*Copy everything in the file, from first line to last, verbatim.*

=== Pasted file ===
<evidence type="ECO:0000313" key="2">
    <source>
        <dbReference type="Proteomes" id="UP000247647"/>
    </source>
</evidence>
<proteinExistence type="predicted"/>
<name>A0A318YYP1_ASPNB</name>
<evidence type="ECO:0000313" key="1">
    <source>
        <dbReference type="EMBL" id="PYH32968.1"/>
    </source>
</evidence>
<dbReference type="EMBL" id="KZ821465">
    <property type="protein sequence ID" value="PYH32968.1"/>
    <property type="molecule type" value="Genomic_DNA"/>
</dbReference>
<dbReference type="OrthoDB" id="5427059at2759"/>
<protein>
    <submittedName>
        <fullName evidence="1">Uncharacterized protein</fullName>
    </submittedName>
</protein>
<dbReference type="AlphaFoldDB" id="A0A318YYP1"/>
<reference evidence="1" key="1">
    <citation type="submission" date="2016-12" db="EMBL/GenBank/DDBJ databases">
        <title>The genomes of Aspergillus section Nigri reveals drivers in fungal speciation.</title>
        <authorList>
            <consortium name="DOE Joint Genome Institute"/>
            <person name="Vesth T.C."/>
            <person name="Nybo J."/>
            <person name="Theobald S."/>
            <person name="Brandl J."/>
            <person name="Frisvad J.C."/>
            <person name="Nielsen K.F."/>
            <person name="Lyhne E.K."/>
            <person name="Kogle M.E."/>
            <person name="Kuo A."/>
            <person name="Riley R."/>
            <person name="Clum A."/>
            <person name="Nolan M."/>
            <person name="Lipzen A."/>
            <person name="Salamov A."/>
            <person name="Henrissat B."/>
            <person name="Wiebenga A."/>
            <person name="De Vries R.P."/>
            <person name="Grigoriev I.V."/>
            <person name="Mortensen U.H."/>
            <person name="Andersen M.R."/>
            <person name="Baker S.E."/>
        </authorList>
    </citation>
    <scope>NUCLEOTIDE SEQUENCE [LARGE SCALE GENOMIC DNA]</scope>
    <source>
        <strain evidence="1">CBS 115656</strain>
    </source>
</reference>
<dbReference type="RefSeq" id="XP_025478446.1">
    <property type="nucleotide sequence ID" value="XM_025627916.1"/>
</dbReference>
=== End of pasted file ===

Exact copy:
<evidence type="ECO:0000313" key="2">
    <source>
        <dbReference type="Proteomes" id="UP000247647"/>
    </source>
</evidence>
<proteinExistence type="predicted"/>
<name>A0A318YYP1_ASPNB</name>
<evidence type="ECO:0000313" key="1">
    <source>
        <dbReference type="EMBL" id="PYH32968.1"/>
    </source>
</evidence>
<dbReference type="EMBL" id="KZ821465">
    <property type="protein sequence ID" value="PYH32968.1"/>
    <property type="molecule type" value="Genomic_DNA"/>
</dbReference>
<dbReference type="OrthoDB" id="5427059at2759"/>
<protein>
    <submittedName>
        <fullName evidence="1">Uncharacterized protein</fullName>
    </submittedName>
</protein>
<dbReference type="AlphaFoldDB" id="A0A318YYP1"/>
<reference evidence="1" key="1">
    <citation type="submission" date="2016-12" db="EMBL/GenBank/DDBJ databases">
        <title>The genomes of Aspergillus section Nigri reveals drivers in fungal speciation.</title>
        <authorList>
            <consortium name="DOE Joint Genome Institute"/>
            <person name="Vesth T.C."/>
            <person name="Nybo J."/>
            <person name="Theobald S."/>
            <person name="Brandl J."/>
            <person name="Frisvad J.C."/>
            <person name="Nielsen K.F."/>
            <person name="Lyhne E.K."/>
            <person name="Kogle M.E."/>
            <person name="Kuo A."/>
            <person name="Riley R."/>
            <person name="Clum A."/>
            <person name="Nolan M."/>
            <person name="Lipzen A."/>
            <person name="Salamov A."/>
            <person name="Henrissat B."/>
            <person name="Wiebenga A."/>
            <person name="De Vries R.P."/>
            <person name="Grigoriev I.V."/>
            <person name="Mortensen U.H."/>
            <person name="Andersen M.R."/>
            <person name="Baker S.E."/>
        </authorList>
    </citation>
    <scope>NUCLEOTIDE SEQUENCE [LARGE SCALE GENOMIC DNA]</scope>
    <source>
        <strain evidence="1">CBS 115656</strain>
    </source>
</reference>
<dbReference type="RefSeq" id="XP_025478446.1">
    <property type="nucleotide sequence ID" value="XM_025627916.1"/>
</dbReference>